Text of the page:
So many Canadians feel overwhelmed with constant credit card fliers coming through the mail or even getting emails or store associates trying to upsell you with new credit card incentives and cash backs. It’s tempting to be hasty to choose a card while being pulled in all different directions, but taking your time to choose the right one can be rewarding in the long run.
Like most Canadians, you are most likely choosing to apply for a credit card with your local bank or one that gives you travel points without reading the fine print.
Most credit cards can be promoted to you under the guise of reaping rewards and benefits but can rack you up with considerable interest fees and additional charges. Taking the time to choose the right credit card for you can mean significant savings for you and your family.
How to Choose a Credit Card – What You Should Know
1. Your Credit Score Matters
It is important to start the credit card hunt by checking your credit score. Your credit score is a numerical representation that lenders use to help them decide whether you are trustworthy to provide credit to. Your score is a three-digit number that is calculated by numerical weights applied on various aspects of your file.
A formula is used to calculate your final credit score based on your payment behavior, how long your accounts have been open, how much you currently owe, and how often you have applied for credit. So now you are probably wondering, what is a good credit score?
Higher credit scores are most ideal. Each lender sets the range of what they consider a good or poor credit score, but on average a score of 660+ is good.
A credit score of 700+ is excellent and if you are lagging behind around in the ranges of 300 to 400, you could be at risk for being potentially denied credit. In the eyes of lenders, the lower your credit score, the riskier of a bet you might be.
Credit scores are crucial in the modern-day as it gives banks or credit card lenders a quick, objective look at your credit history in order to help them give you the stamp of approval for a new credit card.
So if you think your score is lower than you originally thought, it does not hurt to double-check your credit report to see what is potentially dragging your score down. Sometimes you can chalk it up to error but most times, your payment behaviour can be the real culprit. Time to take a look at how quickly you are paying off your card and tweak some of your spending habits.
2. Choosing Your Credit Card Type
With so many options in the credit card market, it is so easy to get overwhelmed. The best suggestion is to go with the card that suits your needs and is aligned with your lifestyle.
If you are an aspiring digital nomad or want to take time off to travel the world, you could be looking at a handful of travel rewards credit cards. If you like a good bargain and love to earn while you spend, cashback or no-fee credit cards might be your thing.
Knowing your spending limit and how much you can afford to pay off your debt every month is key in choosing the right card to avoid carrying an even greater debt with racked up interest fees.
Consider a low-interest credit card to avoid heavy interest fees. In the case you need assistance in paying off a loan, you can look into a balance transfer credit card.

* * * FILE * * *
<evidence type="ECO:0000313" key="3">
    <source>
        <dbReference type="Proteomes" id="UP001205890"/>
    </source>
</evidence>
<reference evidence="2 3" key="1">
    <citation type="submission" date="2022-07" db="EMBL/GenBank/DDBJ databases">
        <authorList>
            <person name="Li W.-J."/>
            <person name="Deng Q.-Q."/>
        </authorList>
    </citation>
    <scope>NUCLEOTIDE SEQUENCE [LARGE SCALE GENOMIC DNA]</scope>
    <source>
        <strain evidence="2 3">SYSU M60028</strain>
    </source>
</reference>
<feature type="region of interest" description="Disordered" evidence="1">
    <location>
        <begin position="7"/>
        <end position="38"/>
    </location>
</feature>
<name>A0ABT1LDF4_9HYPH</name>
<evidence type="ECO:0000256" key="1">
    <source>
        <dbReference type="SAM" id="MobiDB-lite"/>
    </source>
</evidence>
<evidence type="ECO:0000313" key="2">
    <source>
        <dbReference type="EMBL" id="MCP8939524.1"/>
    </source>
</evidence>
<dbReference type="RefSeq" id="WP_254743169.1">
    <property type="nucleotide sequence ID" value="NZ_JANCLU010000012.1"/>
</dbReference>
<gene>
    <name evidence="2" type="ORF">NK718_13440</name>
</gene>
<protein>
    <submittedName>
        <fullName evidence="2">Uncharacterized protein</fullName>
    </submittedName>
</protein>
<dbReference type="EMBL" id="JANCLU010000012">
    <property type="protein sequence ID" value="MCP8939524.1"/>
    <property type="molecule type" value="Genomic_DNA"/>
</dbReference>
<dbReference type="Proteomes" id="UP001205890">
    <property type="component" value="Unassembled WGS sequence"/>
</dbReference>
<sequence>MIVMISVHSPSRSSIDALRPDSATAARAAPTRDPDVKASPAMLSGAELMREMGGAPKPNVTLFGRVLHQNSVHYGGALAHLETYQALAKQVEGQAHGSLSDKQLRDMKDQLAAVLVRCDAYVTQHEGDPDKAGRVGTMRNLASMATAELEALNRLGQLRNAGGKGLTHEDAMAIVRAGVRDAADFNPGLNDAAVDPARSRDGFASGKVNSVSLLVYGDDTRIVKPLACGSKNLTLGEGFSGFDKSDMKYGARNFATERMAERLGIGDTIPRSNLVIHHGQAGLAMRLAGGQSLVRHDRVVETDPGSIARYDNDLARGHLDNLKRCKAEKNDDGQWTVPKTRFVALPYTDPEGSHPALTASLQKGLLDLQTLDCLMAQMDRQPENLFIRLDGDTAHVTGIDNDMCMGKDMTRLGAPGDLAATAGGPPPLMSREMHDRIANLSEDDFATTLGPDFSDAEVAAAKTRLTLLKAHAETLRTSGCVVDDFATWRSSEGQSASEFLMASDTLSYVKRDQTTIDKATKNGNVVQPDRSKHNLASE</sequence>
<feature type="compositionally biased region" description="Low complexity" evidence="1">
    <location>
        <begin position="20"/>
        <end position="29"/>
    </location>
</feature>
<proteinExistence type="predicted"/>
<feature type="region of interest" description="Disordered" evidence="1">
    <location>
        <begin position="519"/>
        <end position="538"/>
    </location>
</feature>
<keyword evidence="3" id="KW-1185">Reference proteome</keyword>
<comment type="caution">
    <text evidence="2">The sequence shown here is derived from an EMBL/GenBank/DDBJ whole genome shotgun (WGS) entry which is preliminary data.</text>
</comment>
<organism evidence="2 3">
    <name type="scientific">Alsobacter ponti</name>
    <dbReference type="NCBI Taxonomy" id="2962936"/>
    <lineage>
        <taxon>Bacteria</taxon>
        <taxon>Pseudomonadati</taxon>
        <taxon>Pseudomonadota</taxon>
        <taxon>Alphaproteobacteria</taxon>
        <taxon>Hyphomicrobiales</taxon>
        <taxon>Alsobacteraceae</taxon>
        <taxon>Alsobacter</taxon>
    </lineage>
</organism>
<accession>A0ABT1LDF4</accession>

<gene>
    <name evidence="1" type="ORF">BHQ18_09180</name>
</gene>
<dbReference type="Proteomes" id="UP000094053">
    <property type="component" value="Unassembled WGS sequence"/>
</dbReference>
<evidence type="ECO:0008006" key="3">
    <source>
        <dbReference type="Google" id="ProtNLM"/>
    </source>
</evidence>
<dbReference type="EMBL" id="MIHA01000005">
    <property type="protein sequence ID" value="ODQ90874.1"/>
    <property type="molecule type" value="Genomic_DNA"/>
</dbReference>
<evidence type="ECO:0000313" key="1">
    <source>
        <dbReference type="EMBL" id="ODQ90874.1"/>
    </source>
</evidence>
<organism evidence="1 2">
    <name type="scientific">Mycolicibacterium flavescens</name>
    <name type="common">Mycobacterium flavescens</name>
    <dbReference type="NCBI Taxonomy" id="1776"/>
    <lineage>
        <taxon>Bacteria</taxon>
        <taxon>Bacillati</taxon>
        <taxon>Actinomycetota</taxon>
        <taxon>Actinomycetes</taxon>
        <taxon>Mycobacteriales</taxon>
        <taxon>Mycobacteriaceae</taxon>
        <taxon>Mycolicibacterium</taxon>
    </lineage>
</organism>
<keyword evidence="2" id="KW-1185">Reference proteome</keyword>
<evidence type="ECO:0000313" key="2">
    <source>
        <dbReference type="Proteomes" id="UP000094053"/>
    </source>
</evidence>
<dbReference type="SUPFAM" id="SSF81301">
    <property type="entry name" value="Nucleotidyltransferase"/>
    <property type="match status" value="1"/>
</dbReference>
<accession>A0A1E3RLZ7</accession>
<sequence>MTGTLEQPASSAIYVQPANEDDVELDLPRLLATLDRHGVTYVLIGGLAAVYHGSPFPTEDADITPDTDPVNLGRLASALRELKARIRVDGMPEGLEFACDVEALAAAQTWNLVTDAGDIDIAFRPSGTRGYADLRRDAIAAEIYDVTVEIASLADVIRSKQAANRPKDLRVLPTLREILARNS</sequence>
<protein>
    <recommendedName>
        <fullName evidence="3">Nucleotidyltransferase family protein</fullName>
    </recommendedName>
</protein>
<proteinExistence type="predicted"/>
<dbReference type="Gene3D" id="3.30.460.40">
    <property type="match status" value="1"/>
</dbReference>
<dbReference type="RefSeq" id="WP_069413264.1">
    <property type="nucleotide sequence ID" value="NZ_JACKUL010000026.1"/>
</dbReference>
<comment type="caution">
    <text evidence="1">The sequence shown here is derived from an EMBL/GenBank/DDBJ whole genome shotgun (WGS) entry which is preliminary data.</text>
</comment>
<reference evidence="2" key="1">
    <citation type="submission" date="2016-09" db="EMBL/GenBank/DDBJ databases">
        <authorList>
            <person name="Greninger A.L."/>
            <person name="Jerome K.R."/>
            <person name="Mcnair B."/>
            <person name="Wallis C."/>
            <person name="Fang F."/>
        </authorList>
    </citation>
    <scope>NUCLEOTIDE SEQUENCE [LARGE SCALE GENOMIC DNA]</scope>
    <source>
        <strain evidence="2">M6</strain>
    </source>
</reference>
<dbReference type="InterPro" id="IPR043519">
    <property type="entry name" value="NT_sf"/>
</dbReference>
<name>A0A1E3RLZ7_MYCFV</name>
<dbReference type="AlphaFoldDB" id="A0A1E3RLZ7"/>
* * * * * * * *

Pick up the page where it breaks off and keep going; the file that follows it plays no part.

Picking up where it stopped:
If you need to build your credit or are looking to fix your low credit rating, check out secured credit cards. For students, there are many student cards that cater to your lifestyle and offer low or no fees.
3. How to Choose a Credit Card Lender
Most Canadians gravitate to applying for a credit card with their home back since it is easier to have all their savings and chequing accounts in one place. However, that can stop you from enjoying rewards or benefits that you otherwise might have participated in.
Canada’s top five biggest banks (TD, RBC, BMO, Scotiabank, and CIBC) all offer competitive interest rates and great reward benefits depending on your needs.
It might serve you well however to look into smaller banks, digital banks, or credit unions, as well as each lender, as they all have their own perks and downsides.
Credit cards by Visa or Mastercard are also popular choices and each company has partnerships with retailers, airlines, or hotels to offer perks.
4. Read the Fine Print!
It is highly encouraged to shop around and familiarize yourself with the details of the credit card you are considering. Credit cards can vary when it comes to the credit limit.
The credit limit is the maximum value you can charge on your card and depending on the type of credit card, your salary, and your payment history, your limit can be capped from $500 to thousands.
It is also important to be aware that limits are not forever – sometimes, you can request your lender to increase your limit after a history of good credit history. By paying bills on time and not maxing out your card, some lenders automatically increase your limit without you having to send in a limit increase request.
It is essential to study the fine print so you are aware of what you might be charged. Other fees to consider are the interest rates, overdraft fees, cash advance charges, and grace periods for your credit card.
Credit cards are a great way to spend while earning cash back or and reaping the perks at discounted hotels, shopping or flights. They are also a great way to build credit so you can apply for other important loans such as your mortgage or a small business advance.
Ultimately, you should consider all the benefits and drawbacks different cards offer that provide the best value for you.